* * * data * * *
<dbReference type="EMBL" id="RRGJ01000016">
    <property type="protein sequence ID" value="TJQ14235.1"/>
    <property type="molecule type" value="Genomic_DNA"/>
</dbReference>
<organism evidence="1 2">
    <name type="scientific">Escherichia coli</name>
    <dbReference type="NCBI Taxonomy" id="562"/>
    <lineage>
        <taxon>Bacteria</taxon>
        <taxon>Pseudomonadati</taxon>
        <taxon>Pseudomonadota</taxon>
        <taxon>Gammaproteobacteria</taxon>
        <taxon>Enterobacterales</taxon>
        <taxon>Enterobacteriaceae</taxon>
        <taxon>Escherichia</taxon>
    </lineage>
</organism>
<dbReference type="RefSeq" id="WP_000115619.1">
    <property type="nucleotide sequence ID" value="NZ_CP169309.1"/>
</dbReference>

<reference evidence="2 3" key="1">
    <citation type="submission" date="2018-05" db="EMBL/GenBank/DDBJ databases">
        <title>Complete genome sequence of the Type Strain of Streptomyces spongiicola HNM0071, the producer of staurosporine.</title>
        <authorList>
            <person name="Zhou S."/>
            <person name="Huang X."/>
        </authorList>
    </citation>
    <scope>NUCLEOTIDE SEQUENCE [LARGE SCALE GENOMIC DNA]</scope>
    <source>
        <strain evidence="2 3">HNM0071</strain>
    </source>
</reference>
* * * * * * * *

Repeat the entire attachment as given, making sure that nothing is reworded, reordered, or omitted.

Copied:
<dbReference type="EMBL" id="RRGJ01000016">
    <property type="protein sequence ID" value="TJQ14235.1"/>
    <property type="molecule type" value="Genomic_DNA"/>
</dbReference>
<organism evidence="1 2">
    <name type="scientific">Escherichia coli</name>
    <dbReference type="NCBI Taxonomy" id="562"/>
    <lineage>
        <taxon>Bacteria</taxon>
        <taxon>Pseudomonadati</taxon>
        <taxon>Pseudomonadota</taxon>
        <taxon>Gammaproteobacteria</taxon>
        <taxon>Enterobacterales</taxon>
        <taxon>Enterobacteriaceae</taxon>
        <taxon>Escherichia</taxon>
    </lineage>
</organism>
<dbReference type="RefSeq" id="WP_000115619.1">
    <property type="nucleotide sequence ID" value="NZ_CP169309.1"/>
</dbReference>

<reference evidence="2 3" key="1">
    <citation type="submission" date="2018-05" db="EMBL/GenBank/DDBJ databases">
        <title>Complete genome sequence of the Type Strain of Streptomyces spongiicola HNM0071, the producer of staurosporine.</title>
        <authorList>
            <person name="Zhou S."/>
            <person name="Huang X."/>
        </authorList>
    </citation>
    <scope>NUCLEOTIDE SEQUENCE [LARGE SCALE GENOMIC DNA]</scope>
    <source>
        <strain evidence="2 3">HNM0071</strain>
    </source>
</reference>